Answer: A candidate who responds with a lack of confidence, and answers: "I have a hard time recalling a specific instance," will leave a bad impression. A candidate who responds with confidence will answer: "Last month I closed a big deal with a leading computer firm. The deal significantly decreased the company's turnover for the last quarter." 

    In a competency-based interview the candidate must prove competency by giving specific examples.

    Examples of team member positions are programming, customer service, project engineers, a team of accountants in an accounting firm, and the like. Questions for a team member position will usually test for ability to conform to a team, to form good relations, to accept authority, and to work under pressure.

    Question: "How would you describe yourself as a team member?"   "What do you enjoy better, working as a team or working alone?"

    Answer: "I'm a good team worker. I enjoy the company of people, I like working in a team, and am always willing to help and do my share."
    Question: "Give me an example of a contribution you made to your work team."

    Answer:
    "I recently worked with five programmers on a project for a large food company. I made a significant contribution to the success of the team in carrying out the project. At the end of the project I got a letter of commendation for my contribution to the success of the team."

    Question: "How do you deal with working under pressure?"

    Answer:
    "I work well under pressure. For example, recently the number of workers in our department was cut while the amount of work I was given nearly doubled. I was asked by the managers to work overtime, and I managed to work efficiently and in a professional manner during a busy and stressful time. I showed efficiency and professionalism in spite of the stress."

    Comment: Adding the example reinforced the competency that the candidate described.

    Question: "Give an example of a significant decision you made in your last job."

    Answer: "Recently, I had to make a decision involving promoting a worker to a managerial level. One of the candidates for the job was close to me, but despite the closeness, I decided to choose another person. This was an important decision that strengthened the department."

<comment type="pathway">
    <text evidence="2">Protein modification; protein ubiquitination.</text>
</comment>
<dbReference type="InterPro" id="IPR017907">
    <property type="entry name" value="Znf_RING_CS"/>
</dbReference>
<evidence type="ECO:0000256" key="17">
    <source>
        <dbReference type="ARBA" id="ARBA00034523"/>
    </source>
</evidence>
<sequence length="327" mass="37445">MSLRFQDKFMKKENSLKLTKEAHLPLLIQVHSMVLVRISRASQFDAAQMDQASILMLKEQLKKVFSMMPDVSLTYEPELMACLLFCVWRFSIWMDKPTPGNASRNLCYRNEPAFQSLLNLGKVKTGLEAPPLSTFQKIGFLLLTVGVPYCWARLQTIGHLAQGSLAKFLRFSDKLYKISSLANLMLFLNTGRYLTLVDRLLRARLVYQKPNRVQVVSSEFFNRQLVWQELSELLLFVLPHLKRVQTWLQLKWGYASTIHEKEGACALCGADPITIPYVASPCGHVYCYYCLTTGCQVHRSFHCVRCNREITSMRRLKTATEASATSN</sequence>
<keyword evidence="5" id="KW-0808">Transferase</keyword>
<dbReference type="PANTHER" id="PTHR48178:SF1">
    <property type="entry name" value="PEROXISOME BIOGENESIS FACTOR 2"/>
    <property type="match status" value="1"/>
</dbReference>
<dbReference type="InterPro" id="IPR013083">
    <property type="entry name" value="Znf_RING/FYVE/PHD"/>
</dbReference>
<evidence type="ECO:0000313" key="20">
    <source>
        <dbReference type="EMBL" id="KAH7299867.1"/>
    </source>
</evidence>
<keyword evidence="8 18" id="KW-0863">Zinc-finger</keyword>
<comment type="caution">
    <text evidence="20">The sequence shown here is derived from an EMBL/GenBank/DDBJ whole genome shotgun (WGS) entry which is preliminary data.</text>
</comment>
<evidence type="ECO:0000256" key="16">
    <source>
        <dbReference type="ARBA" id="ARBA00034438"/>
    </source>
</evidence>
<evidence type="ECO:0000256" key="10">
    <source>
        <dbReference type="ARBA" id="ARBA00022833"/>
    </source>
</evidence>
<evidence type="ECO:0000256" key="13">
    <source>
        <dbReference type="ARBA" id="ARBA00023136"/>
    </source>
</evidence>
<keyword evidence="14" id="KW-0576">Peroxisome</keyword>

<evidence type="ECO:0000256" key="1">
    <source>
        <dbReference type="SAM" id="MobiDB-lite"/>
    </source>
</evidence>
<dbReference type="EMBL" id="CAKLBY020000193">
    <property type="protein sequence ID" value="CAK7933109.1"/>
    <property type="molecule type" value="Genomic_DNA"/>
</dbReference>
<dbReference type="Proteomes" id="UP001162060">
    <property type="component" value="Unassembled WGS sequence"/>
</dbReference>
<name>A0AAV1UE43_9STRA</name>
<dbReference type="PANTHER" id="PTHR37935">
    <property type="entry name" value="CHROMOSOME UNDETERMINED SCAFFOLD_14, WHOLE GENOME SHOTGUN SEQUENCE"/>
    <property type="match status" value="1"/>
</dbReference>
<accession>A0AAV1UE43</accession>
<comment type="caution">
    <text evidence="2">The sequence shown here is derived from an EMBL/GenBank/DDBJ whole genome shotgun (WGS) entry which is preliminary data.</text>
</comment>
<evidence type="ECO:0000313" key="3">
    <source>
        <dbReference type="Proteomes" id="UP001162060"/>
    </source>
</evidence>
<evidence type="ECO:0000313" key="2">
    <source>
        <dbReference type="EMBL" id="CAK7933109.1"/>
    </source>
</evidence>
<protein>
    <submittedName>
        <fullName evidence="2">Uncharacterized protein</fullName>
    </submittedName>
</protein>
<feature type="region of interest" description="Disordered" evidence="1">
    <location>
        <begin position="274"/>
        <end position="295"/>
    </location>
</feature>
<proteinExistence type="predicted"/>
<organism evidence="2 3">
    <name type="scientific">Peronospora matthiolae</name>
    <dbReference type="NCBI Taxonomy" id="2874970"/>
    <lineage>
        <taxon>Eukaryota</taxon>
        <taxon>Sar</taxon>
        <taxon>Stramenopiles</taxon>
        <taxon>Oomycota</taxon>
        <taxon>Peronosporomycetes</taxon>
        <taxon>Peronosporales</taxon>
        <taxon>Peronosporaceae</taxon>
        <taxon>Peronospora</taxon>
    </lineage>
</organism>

Comment: Hesitation is not a trait that interviewers will appreciate. On the other hand, rash decisions give the impression of a candidate under pressure. It is wise to demonstrate a mature decision-making ability.
    Question: "How do people view you as a manager?"

    Answer: "I am looked up to as a manager who leads and is authoritative; people trust my judgement. I know how to listen to other views with open-mindedness, and I know how to decide when the need be. I make a significant contribution to achieving the goals of the organization."

    Comment: A good candidate believes in himself and is not overly-modest.

    Read more on Interview Questions for Managers 



    How To Prepare For Competency Interview Questions

    The questions above test competency in various positions as well as your attitude towards customers. You need to show competency in dealing with conflict, and demonstrate a positive attitude toward superiors, colleagues, and customers. In addition, you must demonstrate that you function calmly and purposefully even in stressful situations. Finally, you must demonstrate confidence in yourself and in your achievements on the job.

    "Therefore, in order to prepare yourself for a competency based interview, take the following steps:
    • "Have your CV with you and some scratch paper on which you can write down your responses to questions about your experience.
    • "Start reviewing the list of competency-based questions, and see if you have suitable answers for them.
    • "Write down the key points you want to discuss. Try to talk these key points out loud, and see if it sounds coherent and convincing.